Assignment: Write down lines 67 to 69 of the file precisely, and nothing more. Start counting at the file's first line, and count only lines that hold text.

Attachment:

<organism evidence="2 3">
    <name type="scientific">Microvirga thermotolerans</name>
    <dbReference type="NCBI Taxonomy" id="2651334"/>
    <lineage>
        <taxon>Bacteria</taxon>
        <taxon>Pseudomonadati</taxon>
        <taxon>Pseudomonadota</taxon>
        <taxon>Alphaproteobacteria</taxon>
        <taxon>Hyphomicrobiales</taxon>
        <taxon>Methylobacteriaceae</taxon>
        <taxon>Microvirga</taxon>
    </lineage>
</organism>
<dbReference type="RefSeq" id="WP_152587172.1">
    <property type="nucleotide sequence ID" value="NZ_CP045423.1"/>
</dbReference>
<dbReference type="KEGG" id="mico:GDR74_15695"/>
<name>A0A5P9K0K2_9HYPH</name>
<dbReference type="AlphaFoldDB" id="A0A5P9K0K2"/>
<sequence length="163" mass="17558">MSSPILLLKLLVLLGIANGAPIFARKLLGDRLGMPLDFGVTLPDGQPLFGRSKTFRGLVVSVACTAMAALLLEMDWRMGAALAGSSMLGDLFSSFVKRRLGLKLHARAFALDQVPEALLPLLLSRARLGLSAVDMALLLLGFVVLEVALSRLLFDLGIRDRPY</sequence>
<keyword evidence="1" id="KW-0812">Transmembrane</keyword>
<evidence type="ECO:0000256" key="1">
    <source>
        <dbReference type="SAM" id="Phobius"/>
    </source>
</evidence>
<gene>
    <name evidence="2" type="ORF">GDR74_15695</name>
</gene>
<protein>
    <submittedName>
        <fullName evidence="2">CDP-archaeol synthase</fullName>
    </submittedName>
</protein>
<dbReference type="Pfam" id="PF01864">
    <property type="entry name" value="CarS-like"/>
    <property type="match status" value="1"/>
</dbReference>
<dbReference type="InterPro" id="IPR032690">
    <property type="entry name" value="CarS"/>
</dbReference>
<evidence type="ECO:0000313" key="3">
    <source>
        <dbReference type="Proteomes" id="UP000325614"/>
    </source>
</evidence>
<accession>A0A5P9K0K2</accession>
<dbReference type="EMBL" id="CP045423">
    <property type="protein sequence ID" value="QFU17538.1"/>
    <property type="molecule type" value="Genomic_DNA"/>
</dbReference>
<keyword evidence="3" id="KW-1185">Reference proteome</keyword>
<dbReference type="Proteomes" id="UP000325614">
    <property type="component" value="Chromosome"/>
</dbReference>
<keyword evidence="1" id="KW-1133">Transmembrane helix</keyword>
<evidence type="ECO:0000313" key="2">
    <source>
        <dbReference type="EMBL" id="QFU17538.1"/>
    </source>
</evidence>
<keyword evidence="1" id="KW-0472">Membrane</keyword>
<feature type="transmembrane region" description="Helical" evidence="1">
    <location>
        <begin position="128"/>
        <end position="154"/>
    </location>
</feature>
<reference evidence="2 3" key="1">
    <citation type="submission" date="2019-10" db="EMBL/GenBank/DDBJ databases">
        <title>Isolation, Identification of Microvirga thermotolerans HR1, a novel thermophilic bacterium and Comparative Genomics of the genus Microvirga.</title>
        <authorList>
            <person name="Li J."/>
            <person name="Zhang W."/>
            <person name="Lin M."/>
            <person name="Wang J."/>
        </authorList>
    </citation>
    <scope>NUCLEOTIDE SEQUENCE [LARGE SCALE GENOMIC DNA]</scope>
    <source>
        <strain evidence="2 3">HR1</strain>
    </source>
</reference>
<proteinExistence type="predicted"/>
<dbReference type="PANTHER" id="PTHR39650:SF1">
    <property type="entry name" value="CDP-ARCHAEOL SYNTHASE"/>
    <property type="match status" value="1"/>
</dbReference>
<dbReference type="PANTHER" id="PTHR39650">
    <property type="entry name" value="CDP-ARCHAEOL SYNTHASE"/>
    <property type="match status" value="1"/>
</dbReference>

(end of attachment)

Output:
    </location>
</feature>
<reference evidence="2 3" key="1">